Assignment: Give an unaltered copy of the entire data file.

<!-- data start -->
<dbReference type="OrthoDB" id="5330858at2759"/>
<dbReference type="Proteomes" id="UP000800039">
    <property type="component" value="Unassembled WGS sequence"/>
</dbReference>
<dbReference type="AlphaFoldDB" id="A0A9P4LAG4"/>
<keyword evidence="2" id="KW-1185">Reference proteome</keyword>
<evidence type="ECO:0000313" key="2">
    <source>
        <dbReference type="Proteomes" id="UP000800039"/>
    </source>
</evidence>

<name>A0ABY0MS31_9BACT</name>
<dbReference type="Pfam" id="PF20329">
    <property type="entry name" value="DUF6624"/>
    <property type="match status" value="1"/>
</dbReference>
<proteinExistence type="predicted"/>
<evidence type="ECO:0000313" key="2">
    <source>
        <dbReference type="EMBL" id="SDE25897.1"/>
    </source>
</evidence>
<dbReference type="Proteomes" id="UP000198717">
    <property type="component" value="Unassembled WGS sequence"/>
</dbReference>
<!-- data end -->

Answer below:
<dbReference type="OrthoDB" id="5330858at2759"/>
<dbReference type="Proteomes" id="UP000800039">
    <property type="component" value="Unassembled WGS sequence"/>
</dbReference>
<dbReference type="AlphaFoldDB" id="A0A9P4LAG4"/>
<keyword evidence="2" id="KW-1185">Reference proteome</keyword>
<evidence type="ECO:0000313" key="2">
    <source>
        <dbReference type="Proteomes" id="UP000800039"/>
    </source>
</evidence>

<name>A0ABY0MS31_9BACT</name>
<dbReference type="Pfam" id="PF20329">
    <property type="entry name" value="DUF6624"/>
    <property type="match status" value="1"/>
</dbReference>
<proteinExistence type="predicted"/>
<evidence type="ECO:0000313" key="2">
    <source>
        <dbReference type="EMBL" id="SDE25897.1"/>
    </source>
</evidence>
<dbReference type="Proteomes" id="UP000198717">
    <property type="component" value="Unassembled WGS sequence"/>
</dbReference>